The independent newspaper of the University of Iowa community since 1868

The Daily Iowan

The independent newspaper of the University of Iowa community since 1868

The Daily Iowan

The independent newspaper of the University of Iowa community since 1868

The Daily Iowan

‘It’s not personal’: Caitlin Clark and Angel Reese speak on their relationship, growing women’s basketball

There’s no animosity between Clark and Reese. It’s just sports.
Grace Smith
Iowa guard Caitlin Clark smiles after an NCAA Tournament Sweet Sixteen game between No. 1 Iowa and No. 5 Colorado at MVP Arena in Albany, N.Y., on Saturday, March 30, 2024.

ALBANY, N.Y. — Since the final moments of last year’s NCAA title game, the media and basketball fans alike have tried to pit Caitlin Clark and Angel Reese against each other.

With the clock running out and a 102-85 LSU victory secured, Reese flashed the “you can’t see me” gesture before pointing to her ring finger and following Clark around on the court. This moment became the story of the national championship game and is one of the main reasons Monday’s Elite Eight matchup has been highly anticipated since brackets were released on March 17.

For Clark and Reese, their so-called rivalry that has drawn comparisons to Magic Johnson and Larry Bird has been made a bigger storyline than it is.

There’s no animosity between the two athletes — it’s just sports.

“I don’t think people realize it’s not personal,” Reese said on Sunday. “If I see you walking down the street, it’s like, ‘Hey girl, what’s up? Let’s hang out.’ I think people just take it like we hate each other. Me and Caitlin Clark don’t hate each other. I want everybody to understand that. It’s just a super competitive game.”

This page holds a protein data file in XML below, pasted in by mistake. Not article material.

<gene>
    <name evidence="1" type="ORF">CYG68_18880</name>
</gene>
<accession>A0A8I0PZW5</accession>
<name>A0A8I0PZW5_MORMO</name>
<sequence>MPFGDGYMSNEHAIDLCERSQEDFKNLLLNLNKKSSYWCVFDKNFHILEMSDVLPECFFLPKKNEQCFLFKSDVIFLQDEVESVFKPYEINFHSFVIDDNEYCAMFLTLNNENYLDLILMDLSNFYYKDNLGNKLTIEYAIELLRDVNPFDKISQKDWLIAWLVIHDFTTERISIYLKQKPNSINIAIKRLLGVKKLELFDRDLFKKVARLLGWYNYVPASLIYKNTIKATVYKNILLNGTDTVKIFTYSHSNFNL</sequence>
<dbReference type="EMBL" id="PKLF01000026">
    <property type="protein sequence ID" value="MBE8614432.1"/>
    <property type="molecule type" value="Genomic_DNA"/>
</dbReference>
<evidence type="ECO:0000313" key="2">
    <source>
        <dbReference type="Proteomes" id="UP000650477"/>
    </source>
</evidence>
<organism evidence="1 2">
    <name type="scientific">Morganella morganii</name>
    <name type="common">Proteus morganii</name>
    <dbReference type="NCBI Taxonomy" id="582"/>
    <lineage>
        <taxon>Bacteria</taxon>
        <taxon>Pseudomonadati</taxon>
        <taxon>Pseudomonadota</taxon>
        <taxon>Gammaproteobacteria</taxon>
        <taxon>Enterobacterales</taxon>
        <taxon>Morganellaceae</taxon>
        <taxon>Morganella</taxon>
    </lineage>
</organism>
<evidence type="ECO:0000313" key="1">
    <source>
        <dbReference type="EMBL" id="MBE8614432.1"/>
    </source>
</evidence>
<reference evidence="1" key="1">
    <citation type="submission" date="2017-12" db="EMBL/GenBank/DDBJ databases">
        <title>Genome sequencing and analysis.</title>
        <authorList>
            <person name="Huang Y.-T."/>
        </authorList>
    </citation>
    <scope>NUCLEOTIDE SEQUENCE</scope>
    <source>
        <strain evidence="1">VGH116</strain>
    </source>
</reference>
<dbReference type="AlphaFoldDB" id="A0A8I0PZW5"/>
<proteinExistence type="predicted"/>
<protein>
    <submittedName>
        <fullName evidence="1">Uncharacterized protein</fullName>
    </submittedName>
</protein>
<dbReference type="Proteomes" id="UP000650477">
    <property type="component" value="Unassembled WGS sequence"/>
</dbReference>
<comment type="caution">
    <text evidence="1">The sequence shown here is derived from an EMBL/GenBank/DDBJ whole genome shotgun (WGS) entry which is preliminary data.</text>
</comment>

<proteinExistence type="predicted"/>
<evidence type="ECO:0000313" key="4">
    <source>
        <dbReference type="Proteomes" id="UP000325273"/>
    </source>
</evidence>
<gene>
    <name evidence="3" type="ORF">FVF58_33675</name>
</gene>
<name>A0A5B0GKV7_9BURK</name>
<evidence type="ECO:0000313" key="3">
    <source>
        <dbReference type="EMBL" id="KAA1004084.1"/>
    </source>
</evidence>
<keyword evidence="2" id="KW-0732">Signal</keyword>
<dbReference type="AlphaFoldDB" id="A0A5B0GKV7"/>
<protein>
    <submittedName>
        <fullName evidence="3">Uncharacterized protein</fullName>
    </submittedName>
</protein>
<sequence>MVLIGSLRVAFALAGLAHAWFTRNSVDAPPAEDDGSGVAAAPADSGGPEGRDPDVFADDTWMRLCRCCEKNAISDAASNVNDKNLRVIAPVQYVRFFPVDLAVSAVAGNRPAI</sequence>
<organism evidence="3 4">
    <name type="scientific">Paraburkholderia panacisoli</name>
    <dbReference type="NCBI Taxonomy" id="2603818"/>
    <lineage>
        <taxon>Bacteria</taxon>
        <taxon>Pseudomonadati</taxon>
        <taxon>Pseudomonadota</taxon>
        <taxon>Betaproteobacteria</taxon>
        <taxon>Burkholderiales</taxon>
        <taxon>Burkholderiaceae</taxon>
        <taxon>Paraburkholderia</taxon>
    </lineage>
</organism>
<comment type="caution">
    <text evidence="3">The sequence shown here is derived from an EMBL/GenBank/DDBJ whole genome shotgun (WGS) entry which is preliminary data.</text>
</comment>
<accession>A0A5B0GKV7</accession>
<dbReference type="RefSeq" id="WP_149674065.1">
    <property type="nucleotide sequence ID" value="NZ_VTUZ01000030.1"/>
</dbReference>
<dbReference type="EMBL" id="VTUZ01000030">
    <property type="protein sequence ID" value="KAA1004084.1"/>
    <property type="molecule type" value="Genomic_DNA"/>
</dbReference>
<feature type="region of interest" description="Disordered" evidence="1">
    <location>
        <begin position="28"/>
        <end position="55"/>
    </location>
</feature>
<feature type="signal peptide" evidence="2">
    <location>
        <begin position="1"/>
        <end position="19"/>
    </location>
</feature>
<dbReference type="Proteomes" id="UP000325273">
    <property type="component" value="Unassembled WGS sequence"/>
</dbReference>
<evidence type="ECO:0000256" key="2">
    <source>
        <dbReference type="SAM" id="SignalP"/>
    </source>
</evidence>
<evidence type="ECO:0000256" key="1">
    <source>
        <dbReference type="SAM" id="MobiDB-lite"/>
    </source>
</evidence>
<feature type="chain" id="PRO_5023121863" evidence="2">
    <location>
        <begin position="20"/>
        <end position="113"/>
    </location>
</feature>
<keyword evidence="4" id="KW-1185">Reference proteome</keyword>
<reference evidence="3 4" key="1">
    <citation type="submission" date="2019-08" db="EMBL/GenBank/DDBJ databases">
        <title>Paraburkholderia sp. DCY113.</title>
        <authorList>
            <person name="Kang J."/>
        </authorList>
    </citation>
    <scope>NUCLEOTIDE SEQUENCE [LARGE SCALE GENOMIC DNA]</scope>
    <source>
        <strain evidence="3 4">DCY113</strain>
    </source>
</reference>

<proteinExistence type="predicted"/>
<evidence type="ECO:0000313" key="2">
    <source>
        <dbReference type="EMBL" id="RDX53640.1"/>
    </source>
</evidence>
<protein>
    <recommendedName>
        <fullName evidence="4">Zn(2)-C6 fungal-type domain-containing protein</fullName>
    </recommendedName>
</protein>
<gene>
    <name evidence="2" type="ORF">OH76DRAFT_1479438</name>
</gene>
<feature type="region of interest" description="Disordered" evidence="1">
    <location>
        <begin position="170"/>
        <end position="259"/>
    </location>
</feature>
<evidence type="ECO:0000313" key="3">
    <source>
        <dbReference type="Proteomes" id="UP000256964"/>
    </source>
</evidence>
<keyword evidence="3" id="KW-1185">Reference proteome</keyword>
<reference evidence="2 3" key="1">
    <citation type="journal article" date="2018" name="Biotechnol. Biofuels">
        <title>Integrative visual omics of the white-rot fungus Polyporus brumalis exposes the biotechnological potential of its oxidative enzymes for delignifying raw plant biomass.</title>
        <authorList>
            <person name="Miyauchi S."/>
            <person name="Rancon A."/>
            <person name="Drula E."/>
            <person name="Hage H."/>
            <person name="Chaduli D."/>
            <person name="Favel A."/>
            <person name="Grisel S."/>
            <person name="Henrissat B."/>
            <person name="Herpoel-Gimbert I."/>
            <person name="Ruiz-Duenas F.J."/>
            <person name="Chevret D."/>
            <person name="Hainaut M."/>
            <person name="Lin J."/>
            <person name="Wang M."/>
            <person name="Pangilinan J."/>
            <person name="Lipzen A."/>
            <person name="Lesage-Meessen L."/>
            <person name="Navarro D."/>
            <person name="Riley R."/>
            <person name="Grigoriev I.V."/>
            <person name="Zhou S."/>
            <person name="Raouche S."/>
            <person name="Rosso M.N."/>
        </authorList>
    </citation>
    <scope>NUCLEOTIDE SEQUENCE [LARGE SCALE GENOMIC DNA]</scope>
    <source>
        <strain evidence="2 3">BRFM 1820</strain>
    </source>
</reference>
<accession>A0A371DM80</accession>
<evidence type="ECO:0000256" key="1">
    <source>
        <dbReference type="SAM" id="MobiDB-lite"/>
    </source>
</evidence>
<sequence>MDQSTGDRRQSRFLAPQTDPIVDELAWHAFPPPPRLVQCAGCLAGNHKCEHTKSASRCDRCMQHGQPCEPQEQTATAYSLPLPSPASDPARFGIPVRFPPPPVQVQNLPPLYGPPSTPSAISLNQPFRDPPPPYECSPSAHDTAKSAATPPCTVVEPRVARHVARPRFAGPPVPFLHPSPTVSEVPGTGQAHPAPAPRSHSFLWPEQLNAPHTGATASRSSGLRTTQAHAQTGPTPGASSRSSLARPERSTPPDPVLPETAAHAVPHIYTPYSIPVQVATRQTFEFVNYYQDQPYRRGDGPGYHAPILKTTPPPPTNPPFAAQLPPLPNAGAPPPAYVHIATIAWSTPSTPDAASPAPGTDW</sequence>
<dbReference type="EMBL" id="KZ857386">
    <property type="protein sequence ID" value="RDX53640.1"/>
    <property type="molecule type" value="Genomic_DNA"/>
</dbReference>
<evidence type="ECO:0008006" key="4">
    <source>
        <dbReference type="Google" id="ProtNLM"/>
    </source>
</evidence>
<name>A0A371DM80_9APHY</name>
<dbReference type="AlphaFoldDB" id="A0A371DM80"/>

Clark and Reese have matched up on the hardwood since high school, as their respective AAU teams once met in a championship game, the LSU forward said Sunday. Out of Baltimore, Reese committed to the Maryland Terrapins over offers from South Carolina, Tennesee, and USC. While Reese was in the Big Ten, she played Clark and the Hawkeyes twice and came out on the winning side in both games. She then transferred to LSU ahead of the 2022-23 season and led the Tigers to their first national title.

Reese credited her Baltimore roots for her “rougher” approach on the court and said she’ll do “whatever it takes to get in your head the whole entire game.”

“I’ll take the villain role. I’ll take the hit for it,” Reese said. “But I know [Caitlin and I] are growing women’s basketball. If this is the way we’re going to do it, then this is the way we’re going to do it. You either like it or you don’t.”

Clark added that she and Reese aren’t the only “trash-talkers” in women’s basketball, and it’s part of what makes the game fun for both players and viewers. The NCAA’s leading scorer said she and Reese share the same competitive fire and will do “anything it takes to win.”

While Iowa head coach Lisa Bluder said she’s never been a huge trash-talker — adding with a laugh that players “had a lot of time to talk at the half-court line” when she played six-on-six basketball in high school — she understands it’s a form of passion and a norm in today’s college athletics.